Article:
roots and bones

I got to look at my mom’s family tree this weekend. Jacob Grass got on a ship sailing from Hanover in 1752 called The Nancy (my mom’s name). He came to what would become the United States to begin with but of course it was 1752 and the United States did not exist yet.

I am also descended from a Cameron and a MacGregor. No wonder I’ve always been a Jacobite! But! Also, a Hanoverian! No wonder I’m so mixed up.

And so there are roots and bones stretching back through time, to people I don’t know and am only beginning to learn about. I am Jacob Grass, I have his genetics. Perhaps I look like him or at least recall an expression he had in some forgotten way and it’s all jumbled together with everyone else to create something uniquely mine, uniquely me.

Jacob Grass took a risk. He got on a ship to an unknown land and he tried something. Why did he do this? Was he leaving something? Or going towards something else?

I wonder if he liked tea. And cats.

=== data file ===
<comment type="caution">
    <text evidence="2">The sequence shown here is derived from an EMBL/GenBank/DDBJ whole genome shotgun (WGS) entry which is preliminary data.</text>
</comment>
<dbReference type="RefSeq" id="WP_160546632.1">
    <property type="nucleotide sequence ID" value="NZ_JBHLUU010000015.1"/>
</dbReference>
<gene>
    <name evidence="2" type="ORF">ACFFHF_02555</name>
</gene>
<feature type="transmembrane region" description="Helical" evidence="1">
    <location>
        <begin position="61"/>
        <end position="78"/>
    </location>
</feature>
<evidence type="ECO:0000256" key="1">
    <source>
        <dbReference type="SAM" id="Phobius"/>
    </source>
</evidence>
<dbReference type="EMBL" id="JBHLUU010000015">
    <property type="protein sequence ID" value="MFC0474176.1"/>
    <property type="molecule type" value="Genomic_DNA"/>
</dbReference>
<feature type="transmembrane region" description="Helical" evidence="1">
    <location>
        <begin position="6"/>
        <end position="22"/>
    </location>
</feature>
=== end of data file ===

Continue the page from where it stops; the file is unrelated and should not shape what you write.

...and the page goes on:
Why history? If it is a bewildering clutter of dates and names, no wonder people lose interest. Stories have power and influence, so this is better. But still, why? Why should anyone care about what happened in the past, and what influence does it have on our daily lives?

October is the right time to explore themes like this, to ask questions of the ghosts that haunt us, and reflect on how we can perhaps be connected to and guided by them instead.

Sometimes, the impact of history is big and broad … like a war that killed two percent of the British population or twenty million missing bison.

And sometimes, it can be small and relevant to how we can live life today, just now.